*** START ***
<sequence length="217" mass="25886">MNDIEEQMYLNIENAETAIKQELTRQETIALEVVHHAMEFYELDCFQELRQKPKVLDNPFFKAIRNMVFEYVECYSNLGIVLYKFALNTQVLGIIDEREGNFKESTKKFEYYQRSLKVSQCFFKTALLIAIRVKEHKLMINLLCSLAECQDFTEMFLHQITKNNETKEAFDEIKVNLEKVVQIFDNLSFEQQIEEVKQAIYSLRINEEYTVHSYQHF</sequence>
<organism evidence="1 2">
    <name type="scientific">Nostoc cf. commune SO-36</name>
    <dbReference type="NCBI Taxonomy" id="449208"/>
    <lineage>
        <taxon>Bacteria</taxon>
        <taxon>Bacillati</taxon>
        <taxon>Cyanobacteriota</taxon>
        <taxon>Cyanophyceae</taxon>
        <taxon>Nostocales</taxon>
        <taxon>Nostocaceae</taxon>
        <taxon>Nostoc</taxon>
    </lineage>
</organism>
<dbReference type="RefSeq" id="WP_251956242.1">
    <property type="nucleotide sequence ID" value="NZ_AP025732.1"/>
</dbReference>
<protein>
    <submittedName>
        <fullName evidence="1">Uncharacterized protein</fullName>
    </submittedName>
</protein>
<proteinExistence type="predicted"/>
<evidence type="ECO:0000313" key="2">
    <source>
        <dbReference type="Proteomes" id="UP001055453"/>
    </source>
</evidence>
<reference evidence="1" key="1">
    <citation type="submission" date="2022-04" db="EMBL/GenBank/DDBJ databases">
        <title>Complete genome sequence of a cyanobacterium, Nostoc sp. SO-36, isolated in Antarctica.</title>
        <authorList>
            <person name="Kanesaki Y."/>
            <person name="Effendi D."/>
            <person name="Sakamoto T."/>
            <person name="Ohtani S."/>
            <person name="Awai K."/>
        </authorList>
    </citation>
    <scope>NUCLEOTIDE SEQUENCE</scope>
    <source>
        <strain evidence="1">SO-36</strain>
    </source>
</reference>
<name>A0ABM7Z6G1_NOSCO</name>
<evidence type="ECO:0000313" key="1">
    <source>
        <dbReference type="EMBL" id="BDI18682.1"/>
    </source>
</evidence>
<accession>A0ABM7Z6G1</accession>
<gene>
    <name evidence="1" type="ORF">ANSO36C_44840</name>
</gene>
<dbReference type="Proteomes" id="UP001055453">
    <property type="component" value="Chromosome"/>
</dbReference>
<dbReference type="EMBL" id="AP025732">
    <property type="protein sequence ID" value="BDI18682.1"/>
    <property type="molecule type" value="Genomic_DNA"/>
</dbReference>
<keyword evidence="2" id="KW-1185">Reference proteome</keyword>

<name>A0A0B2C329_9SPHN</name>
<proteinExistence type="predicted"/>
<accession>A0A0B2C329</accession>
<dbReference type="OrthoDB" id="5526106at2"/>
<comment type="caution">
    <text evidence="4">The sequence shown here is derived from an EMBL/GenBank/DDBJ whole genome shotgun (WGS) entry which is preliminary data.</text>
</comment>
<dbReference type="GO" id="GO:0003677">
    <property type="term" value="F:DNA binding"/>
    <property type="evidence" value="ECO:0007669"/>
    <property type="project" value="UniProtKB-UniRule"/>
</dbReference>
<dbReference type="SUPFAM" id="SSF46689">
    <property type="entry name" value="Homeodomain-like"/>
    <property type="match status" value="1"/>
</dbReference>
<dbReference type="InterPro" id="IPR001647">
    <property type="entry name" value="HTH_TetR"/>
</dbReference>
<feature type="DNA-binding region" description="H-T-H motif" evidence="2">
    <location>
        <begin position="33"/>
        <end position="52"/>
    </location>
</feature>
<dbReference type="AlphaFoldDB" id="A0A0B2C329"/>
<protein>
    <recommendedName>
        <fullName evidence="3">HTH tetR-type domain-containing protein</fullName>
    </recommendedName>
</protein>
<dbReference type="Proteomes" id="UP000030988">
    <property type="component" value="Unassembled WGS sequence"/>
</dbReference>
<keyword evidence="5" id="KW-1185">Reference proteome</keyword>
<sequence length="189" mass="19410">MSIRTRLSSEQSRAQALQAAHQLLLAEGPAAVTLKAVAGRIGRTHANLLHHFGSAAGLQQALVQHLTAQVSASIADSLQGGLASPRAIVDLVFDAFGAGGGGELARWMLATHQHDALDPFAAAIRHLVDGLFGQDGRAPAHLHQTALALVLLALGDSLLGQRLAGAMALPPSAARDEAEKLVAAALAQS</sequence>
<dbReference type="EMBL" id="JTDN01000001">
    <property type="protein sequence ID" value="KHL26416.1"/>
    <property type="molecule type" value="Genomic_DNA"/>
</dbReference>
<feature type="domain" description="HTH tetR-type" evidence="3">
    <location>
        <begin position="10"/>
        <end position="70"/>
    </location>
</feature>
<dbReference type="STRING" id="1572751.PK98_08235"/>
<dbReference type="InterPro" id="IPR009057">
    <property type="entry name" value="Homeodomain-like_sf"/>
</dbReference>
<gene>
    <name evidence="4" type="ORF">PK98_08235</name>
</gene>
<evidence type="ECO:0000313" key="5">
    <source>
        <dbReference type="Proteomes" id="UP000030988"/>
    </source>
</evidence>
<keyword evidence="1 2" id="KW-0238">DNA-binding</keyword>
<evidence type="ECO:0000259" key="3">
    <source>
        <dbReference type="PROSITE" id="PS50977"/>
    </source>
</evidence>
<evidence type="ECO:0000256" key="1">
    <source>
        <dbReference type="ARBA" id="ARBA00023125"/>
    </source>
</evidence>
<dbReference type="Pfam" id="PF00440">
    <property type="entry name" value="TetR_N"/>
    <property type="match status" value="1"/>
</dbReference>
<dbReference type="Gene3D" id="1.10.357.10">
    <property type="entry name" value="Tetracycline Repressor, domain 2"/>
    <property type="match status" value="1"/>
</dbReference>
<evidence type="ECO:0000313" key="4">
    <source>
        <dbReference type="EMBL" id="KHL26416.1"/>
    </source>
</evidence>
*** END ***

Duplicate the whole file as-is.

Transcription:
<sequence length="217" mass="25886">MNDIEEQMYLNIENAETAIKQELTRQETIALEVVHHAMEFYELDCFQELRQKPKVLDNPFFKAIRNMVFEYVECYSNLGIVLYKFALNTQVLGIIDEREGNFKESTKKFEYYQRSLKVSQCFFKTALLIAIRVKEHKLMINLLCSLAECQDFTEMFLHQITKNNETKEAFDEIKVNLEKVVQIFDNLSFEQQIEEVKQAIYSLRINEEYTVHSYQHF</sequence>
<organism evidence="1 2">
    <name type="scientific">Nostoc cf. commune SO-36</name>
    <dbReference type="NCBI Taxonomy" id="449208"/>
    <lineage>
        <taxon>Bacteria</taxon>
        <taxon>Bacillati</taxon>
        <taxon>Cyanobacteriota</taxon>
        <taxon>Cyanophyceae</taxon>
        <taxon>Nostocales</taxon>
        <taxon>Nostocaceae</taxon>
        <taxon>Nostoc</taxon>
    </lineage>
</organism>
<dbReference type="RefSeq" id="WP_251956242.1">
    <property type="nucleotide sequence ID" value="NZ_AP025732.1"/>
</dbReference>
<protein>
    <submittedName>
        <fullName evidence="1">Uncharacterized protein</fullName>
    </submittedName>
</protein>
<proteinExistence type="predicted"/>
<evidence type="ECO:0000313" key="2">
    <source>
        <dbReference type="Proteomes" id="UP001055453"/>
    </source>
</evidence>
<reference evidence="1" key="1">
    <citation type="submission" date="2022-04" db="EMBL/GenBank/DDBJ databases">
        <title>Complete genome sequence of a cyanobacterium, Nostoc sp. SO-36, isolated in Antarctica.</title>
        <authorList>
            <person name="Kanesaki Y."/>
            <person name="Effendi D."/>
            <person name="Sakamoto T."/>
            <person name="Ohtani S."/>
            <person name="Awai K."/>
        </authorList>
    </citation>
    <scope>NUCLEOTIDE SEQUENCE</scope>
    <source>
        <strain evidence="1">SO-36</strain>
    </source>
</reference>
<name>A0ABM7Z6G1_NOSCO</name>
<evidence type="ECO:0000313" key="1">
    <source>
        <dbReference type="EMBL" id="BDI18682.1"/>
    </source>
</evidence>
<accession>A0ABM7Z6G1</accession>
<gene>
    <name evidence="1" type="ORF">ANSO36C_44840</name>
</gene>
<dbReference type="Proteomes" id="UP001055453">
    <property type="component" value="Chromosome"/>
</dbReference>
<dbReference type="EMBL" id="AP025732">
    <property type="protein sequence ID" value="BDI18682.1"/>
    <property type="molecule type" value="Genomic_DNA"/>
</dbReference>
<keyword evidence="2" id="KW-1185">Reference proteome</keyword>

<name>A0A0B2C329_9SPHN</name>
<proteinExistence type="predicted"/>
<accession>A0A0B2C329</accession>
<dbReference type="OrthoDB" id="5526106at2"/>
<comment type="caution">
    <text evidence="4">The sequence shown here is derived from an EMBL/GenBank/DDBJ whole genome shotgun (WGS) entry which is preliminary data.</text>
</comment>
<dbReference type="GO" id="GO:0003677">
    <property type="term" value="F:DNA binding"/>
    <property type="evidence" value="ECO:0007669"/>
    <property type="project" value="UniProtKB-UniRule"/>
</dbReference>
<dbReference type="SUPFAM" id="SSF46689">
    <property type="entry name" value="Homeodomain-like"/>
    <property type="match status" value="1"/>
</dbReference>
<dbReference type="InterPro" id="IPR001647">
    <property type="entry name" value="HTH_TetR"/>
</dbReference>
<feature type="DNA-binding region" description="H-T-H motif" evidence="2">
    <location>
        <begin position="33"/>
        <end position="52"/>
    </location>
</feature>
<dbReference type="AlphaFoldDB" id="A0A0B2C329"/>
<protein>
    <recommendedName>
        <fullName evidence="3">HTH tetR-type domain-containing protein</fullName>
    </recommendedName>
</protein>
<dbReference type="Proteomes" id="UP000030988">
    <property type="component" value="Unassembled WGS sequence"/>
</dbReference>
<keyword evidence="5" id="KW-1185">Reference proteome</keyword>
<sequence length="189" mass="19410">MSIRTRLSSEQSRAQALQAAHQLLLAEGPAAVTLKAVAGRIGRTHANLLHHFGSAAGLQQALVQHLTAQVSASIADSLQGGLASPRAIVDLVFDAFGAGGGGELARWMLATHQHDALDPFAAAIRHLVDGLFGQDGRAPAHLHQTALALVLLALGDSLLGQRLAGAMALPPSAARDEAEKLVAAALAQS</sequence>
<dbReference type="EMBL" id="JTDN01000001">
    <property type="protein sequence ID" value="KHL26416.1"/>
    <property type="molecule type" value="Genomic_DNA"/>
</dbReference>
<feature type="domain" description="HTH tetR-type" evidence="3">
    <location>
        <begin position="10"/>
        <end position="70"/>
    </location>
</feature>
<dbReference type="STRING" id="1572751.PK98_08235"/>
<dbReference type="InterPro" id="IPR009057">
    <property type="entry name" value="Homeodomain-like_sf"/>
</dbReference>
<gene>
    <name evidence="4" type="ORF">PK98_08235</name>
</gene>
<evidence type="ECO:0000313" key="5">
    <source>
        <dbReference type="Proteomes" id="UP000030988"/>
    </source>
</evidence>
<keyword evidence="1 2" id="KW-0238">DNA-binding</keyword>
<evidence type="ECO:0000259" key="3">
    <source>
        <dbReference type="PROSITE" id="PS50977"/>
    </source>
</evidence>
<evidence type="ECO:0000256" key="1">
    <source>
        <dbReference type="ARBA" id="ARBA00023125"/>
    </source>
</evidence>
<dbReference type="Pfam" id="PF00440">
    <property type="entry name" value="TetR_N"/>
    <property type="match status" value="1"/>
</dbReference>
<dbReference type="Gene3D" id="1.10.357.10">
    <property type="entry name" value="Tetracycline Repressor, domain 2"/>
    <property type="match status" value="1"/>
</dbReference>
<evidence type="ECO:0000313" key="4">
    <source>
        <dbReference type="EMBL" id="KHL26416.1"/>
    </source>
</evidence>